So, if is true that we all have these unconscious biases, the critical question is what to do about it. For some situations, shining a light on the bias may be sufficient to force corrective action. For example, back in 2007, researchers examined the calls for personal fouls made by professional basketball referees over many years, and concluded that personal fouls were more likely to be called against basketball players when games are officiated by an opposite-race refereeing crew than when officiated by an own-race refereeing crew, despite the fact that they were paid to make objective, unbiased calls. The research study received widespread coverage in the news. Later, the researchers decided to compare the evidence of racial bias in the period just following the prior study, but before the media coverage, to the period following the publicity. Since the National Basketball Association told the researchers that it did not take any specific action to eliminate referee discrimination, never spoke to the referees about the study, nor changed referee training or incentives, they concluded that the media exposure alone was enough to bring about a change in behavior.
But, does it take more than just awareness of bias – unconscious or otherwise – to eliminate discrimination in the workplace? In a recent, jointly authored article for the New York Times, Adam Grant, the Wharton School Professor, and Sheryl Sandberg, Chief Operating Officer of Facebook, opined that it is not enough to make people aware of stereotypes in the workplace, and such exposure can actually backfire. The idea is that if we learn that everyone is engaging in discriminatory stereotyping, then we do not need to worry so much about monitoring our own behavior. We are just like all the rest – a concept I think of every time I use one of those plastic k-cups instead of a reusable one – everyone else is polluting the environment in this way, why should I be inconvenienced? To combat this, Grant and Sandberg propose we not only make people aware of discriminatory bias, but also affirmatively communicate that such bias is undesirable and unacceptable.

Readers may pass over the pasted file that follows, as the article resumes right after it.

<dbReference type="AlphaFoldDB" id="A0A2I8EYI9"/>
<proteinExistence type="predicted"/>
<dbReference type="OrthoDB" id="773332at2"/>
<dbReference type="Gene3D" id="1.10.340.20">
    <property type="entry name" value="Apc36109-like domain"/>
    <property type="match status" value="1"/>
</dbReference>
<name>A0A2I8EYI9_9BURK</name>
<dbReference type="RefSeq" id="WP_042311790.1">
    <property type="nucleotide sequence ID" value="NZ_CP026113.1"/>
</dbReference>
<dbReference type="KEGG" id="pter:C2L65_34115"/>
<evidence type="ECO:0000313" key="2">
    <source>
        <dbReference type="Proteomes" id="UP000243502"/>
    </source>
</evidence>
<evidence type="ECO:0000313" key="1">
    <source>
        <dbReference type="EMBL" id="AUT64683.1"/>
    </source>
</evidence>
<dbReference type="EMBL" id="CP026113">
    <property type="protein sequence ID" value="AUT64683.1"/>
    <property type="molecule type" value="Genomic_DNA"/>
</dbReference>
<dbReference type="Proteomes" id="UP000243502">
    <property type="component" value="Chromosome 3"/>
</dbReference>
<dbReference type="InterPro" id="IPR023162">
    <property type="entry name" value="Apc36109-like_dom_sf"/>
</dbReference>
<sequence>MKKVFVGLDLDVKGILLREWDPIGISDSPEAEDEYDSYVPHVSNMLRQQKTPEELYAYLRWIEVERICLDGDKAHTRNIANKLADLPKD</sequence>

In the early days of diversity awareness and related training, employers made an effort to emphasize the importance of and business case for diversity. This was “easy” in the sense that the efforts were all positive actions, and no one really opposed the concept of valuing a diverse work place. The way to get there was to follow certain practices more likely to result in diverse workforces, such as ensuring diverse candidate slates. Binders full of women, anyone?
Today, the research we have seen about unconscious bias shows us that building truly diverse and equitable workplaces is going to take a lot more hard work. Unlike NBA referees, most of us will not face public shaming about the adverse impact of our unconscious biases. We will need to see our leaders communicate forcefully that discriminatory bias, including unconscious bias, is unacceptable in our work places. We will also need to identify new, creative approaches to combat the snap judgments we all make. Remember the introduction of blind auditions for candidates applying for orchestras? Requiring candidates to sit behind a screen to play for decision makers who could not see them resulted in significant increases in the number of women musicians at the country’s major orchestras. Today’s workplace diversity challenge is to invest in methods to replicate this effort, and neutralize our unconscious bias. Not “easy,” but worth it.